Ms. Wells was licensed in 2006, and in 2008, she bought the Labor of Love Birth Center practice, which has been in operation about 25 years in various locations.

 “We run around 45 to 50 pregnant clients; I average about five to six births a month,” Ms. Wells said.

Typically, clients are eight to 12 weeks along in their pregnancy when they come to the Labor of Love Birth Center.

“They find me through word of mouth and the Internet,” Ms. Wells said.  “We do all their lab work. We see them every month until they’re 28 weeks. Then we see them every two weeks and then the last month, we see them every week until they deliver.”

After delivery, mama and baby come to Labor of Love Birth Center for checkups in two days, two weeks and six weeks. She said she follows them after birth to make sure the baby is healthy and growing.

“Follow-up care is always necessary, especially with the baby. You want to be sure the baby is eating right and gaining the proper weight and is healthy and be sure the mom is recovering well,” Ms. Wells said. “We take care of low-risk pregnancies. Any time that they move out of the low-risk category, then we transfer (clients) to medical care.”

Expectant moms receive a lot of one-on-one time with the midwife and have 24-hour access as needed. Dads and some other family often come with expectant moms to see the midwife.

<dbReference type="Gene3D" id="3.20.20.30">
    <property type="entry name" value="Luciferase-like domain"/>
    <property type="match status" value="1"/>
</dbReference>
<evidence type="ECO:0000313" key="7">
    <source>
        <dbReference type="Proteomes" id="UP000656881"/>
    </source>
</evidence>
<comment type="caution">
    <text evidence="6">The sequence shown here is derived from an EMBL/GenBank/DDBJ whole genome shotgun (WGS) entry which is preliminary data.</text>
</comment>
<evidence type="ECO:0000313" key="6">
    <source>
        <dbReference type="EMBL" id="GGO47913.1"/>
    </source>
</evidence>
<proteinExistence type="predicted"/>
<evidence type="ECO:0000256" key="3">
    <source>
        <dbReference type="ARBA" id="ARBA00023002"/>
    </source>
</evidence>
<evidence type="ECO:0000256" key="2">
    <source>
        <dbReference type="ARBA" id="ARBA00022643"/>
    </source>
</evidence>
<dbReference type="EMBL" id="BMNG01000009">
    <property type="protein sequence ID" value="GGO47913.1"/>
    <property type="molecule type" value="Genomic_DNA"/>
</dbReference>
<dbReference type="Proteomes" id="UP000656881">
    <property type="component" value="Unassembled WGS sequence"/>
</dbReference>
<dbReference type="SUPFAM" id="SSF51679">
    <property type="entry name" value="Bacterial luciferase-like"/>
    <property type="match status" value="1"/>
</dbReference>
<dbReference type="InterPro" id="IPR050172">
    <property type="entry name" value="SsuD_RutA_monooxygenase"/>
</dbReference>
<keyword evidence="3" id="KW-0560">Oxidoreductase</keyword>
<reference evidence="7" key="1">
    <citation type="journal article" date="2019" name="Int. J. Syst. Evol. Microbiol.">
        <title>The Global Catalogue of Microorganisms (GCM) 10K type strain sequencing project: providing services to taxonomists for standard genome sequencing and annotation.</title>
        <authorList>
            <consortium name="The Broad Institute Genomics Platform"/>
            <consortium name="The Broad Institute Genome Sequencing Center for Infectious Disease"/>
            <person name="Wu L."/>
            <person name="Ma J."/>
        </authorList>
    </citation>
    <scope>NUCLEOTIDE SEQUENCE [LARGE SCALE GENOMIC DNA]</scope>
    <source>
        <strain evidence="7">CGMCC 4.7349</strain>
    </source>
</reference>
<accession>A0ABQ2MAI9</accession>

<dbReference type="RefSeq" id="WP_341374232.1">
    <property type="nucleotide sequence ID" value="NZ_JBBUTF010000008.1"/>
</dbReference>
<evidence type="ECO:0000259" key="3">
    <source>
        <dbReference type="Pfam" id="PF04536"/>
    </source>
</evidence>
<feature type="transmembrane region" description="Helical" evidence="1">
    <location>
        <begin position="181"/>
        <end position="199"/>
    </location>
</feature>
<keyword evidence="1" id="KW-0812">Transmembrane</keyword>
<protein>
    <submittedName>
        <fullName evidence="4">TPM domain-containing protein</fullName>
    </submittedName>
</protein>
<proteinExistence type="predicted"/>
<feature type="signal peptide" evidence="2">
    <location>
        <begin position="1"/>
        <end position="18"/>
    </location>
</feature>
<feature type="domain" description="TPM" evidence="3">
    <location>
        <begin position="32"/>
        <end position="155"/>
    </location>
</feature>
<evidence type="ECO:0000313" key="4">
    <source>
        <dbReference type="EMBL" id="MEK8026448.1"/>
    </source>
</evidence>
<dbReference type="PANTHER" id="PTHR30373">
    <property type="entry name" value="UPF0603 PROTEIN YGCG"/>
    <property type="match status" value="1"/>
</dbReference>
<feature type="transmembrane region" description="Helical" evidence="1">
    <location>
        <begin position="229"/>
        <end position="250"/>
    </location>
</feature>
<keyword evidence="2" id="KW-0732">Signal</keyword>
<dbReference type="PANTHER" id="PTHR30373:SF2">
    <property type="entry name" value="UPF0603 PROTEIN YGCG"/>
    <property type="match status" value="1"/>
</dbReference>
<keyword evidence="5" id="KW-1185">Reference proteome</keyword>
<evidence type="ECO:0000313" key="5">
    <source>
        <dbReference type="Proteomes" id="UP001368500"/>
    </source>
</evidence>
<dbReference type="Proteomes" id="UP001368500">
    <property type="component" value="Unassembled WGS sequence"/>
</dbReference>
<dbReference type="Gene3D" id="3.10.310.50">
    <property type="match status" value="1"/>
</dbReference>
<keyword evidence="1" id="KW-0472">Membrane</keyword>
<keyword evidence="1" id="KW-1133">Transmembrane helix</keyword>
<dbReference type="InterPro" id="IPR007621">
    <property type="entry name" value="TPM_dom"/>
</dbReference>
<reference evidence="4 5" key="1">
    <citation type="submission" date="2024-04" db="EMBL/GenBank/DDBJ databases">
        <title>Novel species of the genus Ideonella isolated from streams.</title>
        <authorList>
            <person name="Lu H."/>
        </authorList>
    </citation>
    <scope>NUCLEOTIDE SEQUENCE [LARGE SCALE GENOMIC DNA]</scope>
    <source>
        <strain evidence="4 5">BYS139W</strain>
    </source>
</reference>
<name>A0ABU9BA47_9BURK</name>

During a regular prenatal visit, the birth center staff does lab work, checks blood pressure and urine, checks for swelling, measure; staff members make sure the baby is growing well, listen to the baby’s heart beat, answer questions and address any problems.

For those planning a home birth, Ms. Wells makes one home visit at 37 weeks to be sure she knows where to go when delivery time come. Depending on how the birth went, she may do a two-day checkup at the home after delivery.

Ms. Wells has handled home births as far away as south of Houston and Beaumont and as far north as Texarkana and as far west as Blue Ridge. But most of her clients are from the Tyler-Nacogdoches-Henderson area.

Pregnant clients planning to give birth at the birth center call Ms. Wells when they think it is time.

“We talk about what’s going on. If I decide it’s active labor, then we meet here and we stay with them the whole time,” Ms. Wells said, noting that labor usually lasts six or seven hours.

“Sometimes, we are here a long time; it just depends,” she said. “We try to have two midwives here to help with the delivery in case of an emergency. It’s an all natural birth.”

 

JUST IN CASE

About 10 percent of the time, a mother may have to be taken to a hospital, she estimated, perhaps for failure to progress, the baby not coming down or the mother just needing extra help at the hospital.

The primary reason people opt for a natural childbirth with the aid of a midwife is that they “do not want the interventions that hospitals push on them,” Ms. Wells said.

“They can eat and drink while they are in labor here. They are not on an IV. They are not on constant monitoring of the baby. They can be up and moving around if they want.”